The Audies, which are like Oscars for the Audiobook Industry, were awarded May 29. The audiobook of the year is Neil Gaiman's The Graveyard Book. This charming book about Nobody Owens, an orphaned boy who is raised by ghosts in a Victorian graveyard, is intended for teens but has plenty to interest children and adults too. Intrigued? You can watch a Graveyard Book trailer, like a movie trailer, its chilling!

If you want to know what the winners of the other Audie catagories are, click here. You will find a review, and can even listen to a sample of the audiobook! The Library owns many of the Audie Award winners so you are in for a summer of great listening.

Tuesday, June 02, 2009

Summer Reading

According to an article that appeared on Twin Cities.com,"It's shocking what happens over the summer when children don't read," says Maurna Rome, the K-3 literacy coordinator at Ogilvie and the president of the Minnesota Reading Association. "This year, in our fourth grade, every single student went down in reading fluency (after summer vacation). We tested them at the end of the school year, and we checked again in the fall. And it didn't matter whether they are the top reader or the bottom — everyone went down. The fourth grade is notorious for something called 'The Fourth Grade Slump,' but it's still shocking that of the 30-some kids in our small school, they all lost ground over the summer.Why? They just don't read. We live in a day and age of video games and TV."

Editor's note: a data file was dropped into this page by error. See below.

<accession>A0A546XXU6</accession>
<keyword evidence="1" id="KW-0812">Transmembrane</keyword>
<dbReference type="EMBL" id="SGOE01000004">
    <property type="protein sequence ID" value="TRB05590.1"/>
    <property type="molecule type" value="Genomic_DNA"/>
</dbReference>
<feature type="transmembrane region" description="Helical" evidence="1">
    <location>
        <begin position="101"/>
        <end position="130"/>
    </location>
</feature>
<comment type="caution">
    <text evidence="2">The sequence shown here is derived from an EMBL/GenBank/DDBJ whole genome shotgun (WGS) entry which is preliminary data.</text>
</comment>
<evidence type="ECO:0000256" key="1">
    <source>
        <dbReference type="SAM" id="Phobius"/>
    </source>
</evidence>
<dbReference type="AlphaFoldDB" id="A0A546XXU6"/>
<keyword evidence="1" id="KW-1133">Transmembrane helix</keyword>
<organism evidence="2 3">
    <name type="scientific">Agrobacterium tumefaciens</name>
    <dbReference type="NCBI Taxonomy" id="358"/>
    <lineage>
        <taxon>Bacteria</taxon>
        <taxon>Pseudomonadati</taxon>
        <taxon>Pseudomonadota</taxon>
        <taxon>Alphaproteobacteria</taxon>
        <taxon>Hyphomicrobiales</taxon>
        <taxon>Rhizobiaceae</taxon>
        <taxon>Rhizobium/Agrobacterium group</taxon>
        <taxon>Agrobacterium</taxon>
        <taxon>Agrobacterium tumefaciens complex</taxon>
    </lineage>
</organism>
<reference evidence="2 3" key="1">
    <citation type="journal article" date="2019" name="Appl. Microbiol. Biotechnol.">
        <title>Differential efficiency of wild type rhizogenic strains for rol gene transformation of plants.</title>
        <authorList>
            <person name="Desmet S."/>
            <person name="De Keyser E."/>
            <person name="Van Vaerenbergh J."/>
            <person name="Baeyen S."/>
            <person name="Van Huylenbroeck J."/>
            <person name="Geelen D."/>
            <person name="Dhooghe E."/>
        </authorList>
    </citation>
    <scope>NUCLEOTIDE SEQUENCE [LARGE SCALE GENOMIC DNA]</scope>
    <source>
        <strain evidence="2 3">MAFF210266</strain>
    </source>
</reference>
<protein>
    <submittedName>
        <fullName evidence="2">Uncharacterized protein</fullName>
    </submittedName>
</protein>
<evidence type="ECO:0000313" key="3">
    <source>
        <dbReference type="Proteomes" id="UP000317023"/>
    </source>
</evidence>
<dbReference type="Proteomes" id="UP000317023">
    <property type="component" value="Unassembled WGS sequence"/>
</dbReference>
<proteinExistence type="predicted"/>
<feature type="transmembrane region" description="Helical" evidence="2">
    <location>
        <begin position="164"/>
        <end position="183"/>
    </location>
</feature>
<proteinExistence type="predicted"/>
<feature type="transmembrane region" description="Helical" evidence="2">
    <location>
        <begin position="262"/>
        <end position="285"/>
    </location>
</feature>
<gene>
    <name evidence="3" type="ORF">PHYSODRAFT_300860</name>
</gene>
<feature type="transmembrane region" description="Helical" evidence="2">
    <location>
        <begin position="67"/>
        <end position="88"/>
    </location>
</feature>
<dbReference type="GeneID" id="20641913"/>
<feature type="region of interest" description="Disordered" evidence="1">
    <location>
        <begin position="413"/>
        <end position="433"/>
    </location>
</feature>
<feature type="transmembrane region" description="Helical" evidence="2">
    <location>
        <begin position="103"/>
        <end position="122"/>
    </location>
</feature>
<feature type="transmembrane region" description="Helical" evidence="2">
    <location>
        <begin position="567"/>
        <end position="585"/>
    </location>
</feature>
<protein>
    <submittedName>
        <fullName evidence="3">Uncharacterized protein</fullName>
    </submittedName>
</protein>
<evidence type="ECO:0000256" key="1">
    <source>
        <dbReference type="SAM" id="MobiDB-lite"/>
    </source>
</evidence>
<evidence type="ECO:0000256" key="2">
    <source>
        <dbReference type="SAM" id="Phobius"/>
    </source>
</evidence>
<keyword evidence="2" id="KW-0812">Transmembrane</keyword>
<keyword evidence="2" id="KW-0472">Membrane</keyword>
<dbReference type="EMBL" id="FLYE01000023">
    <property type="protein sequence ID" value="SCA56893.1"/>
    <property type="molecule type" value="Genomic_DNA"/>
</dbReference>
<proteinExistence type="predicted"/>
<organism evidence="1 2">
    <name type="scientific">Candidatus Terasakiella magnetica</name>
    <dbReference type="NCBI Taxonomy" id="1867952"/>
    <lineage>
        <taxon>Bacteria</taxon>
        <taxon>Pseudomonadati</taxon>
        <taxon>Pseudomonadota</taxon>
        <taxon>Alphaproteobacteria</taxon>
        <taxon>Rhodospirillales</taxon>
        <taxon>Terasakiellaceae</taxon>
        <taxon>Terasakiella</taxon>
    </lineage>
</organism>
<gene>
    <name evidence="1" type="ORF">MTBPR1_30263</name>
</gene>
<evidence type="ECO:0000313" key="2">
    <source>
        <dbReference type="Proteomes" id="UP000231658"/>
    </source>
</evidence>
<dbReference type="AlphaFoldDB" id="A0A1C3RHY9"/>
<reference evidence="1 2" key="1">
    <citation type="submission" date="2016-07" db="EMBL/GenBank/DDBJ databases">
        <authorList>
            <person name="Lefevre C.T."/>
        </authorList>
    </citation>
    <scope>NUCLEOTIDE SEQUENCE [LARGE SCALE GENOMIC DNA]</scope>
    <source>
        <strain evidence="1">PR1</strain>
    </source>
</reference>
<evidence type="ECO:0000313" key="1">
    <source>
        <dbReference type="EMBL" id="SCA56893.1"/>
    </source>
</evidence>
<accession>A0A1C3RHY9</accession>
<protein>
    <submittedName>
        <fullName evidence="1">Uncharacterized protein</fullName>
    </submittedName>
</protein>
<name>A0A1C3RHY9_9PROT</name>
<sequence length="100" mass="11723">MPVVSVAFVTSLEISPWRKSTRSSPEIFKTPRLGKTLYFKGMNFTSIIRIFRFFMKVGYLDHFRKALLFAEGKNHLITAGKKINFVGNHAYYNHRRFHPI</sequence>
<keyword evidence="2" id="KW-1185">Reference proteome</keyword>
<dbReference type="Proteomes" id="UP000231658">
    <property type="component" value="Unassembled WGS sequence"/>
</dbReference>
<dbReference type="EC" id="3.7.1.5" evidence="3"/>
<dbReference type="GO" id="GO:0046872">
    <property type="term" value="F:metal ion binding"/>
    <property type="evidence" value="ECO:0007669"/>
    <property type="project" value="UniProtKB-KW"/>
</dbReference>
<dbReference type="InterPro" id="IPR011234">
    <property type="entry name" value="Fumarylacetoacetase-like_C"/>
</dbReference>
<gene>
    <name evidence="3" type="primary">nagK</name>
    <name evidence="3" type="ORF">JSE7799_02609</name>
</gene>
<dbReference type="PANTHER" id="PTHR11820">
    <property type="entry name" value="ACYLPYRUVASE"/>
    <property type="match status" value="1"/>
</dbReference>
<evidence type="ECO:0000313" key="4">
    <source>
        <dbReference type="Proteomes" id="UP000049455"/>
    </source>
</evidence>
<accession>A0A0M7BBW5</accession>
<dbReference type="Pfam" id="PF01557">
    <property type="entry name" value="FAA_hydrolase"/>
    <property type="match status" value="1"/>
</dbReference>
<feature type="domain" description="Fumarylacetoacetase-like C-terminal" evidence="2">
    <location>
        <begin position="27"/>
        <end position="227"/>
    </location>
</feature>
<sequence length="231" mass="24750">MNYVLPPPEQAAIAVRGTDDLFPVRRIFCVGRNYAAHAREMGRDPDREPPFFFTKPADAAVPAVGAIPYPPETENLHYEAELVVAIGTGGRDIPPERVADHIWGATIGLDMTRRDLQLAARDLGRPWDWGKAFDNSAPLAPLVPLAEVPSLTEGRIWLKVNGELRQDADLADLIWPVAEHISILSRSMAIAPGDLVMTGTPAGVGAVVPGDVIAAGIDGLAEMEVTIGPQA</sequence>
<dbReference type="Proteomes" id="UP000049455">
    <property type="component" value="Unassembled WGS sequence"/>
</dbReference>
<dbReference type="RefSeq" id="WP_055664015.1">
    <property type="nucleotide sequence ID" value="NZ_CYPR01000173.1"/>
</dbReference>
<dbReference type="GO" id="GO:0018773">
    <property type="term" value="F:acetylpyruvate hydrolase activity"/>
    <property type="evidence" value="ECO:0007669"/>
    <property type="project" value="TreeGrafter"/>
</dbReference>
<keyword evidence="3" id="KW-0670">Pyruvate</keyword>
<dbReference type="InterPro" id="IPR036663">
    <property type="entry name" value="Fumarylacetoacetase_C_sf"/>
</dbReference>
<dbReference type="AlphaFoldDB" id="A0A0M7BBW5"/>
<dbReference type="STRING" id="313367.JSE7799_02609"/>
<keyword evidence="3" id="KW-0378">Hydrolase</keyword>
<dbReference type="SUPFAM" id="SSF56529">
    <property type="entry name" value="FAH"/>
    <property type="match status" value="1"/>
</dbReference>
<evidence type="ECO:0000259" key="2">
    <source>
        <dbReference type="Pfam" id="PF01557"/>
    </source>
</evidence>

Make sure your child doesn't lose ground over the summer; you can enroll him or her in the Children's Room Summer Reading program, or the Teen Reading Program, both of which start July 6th. Don't neglect your own summer reading, grab some recommended reads bookmarks, or ask us what we have enjoyed reading lately.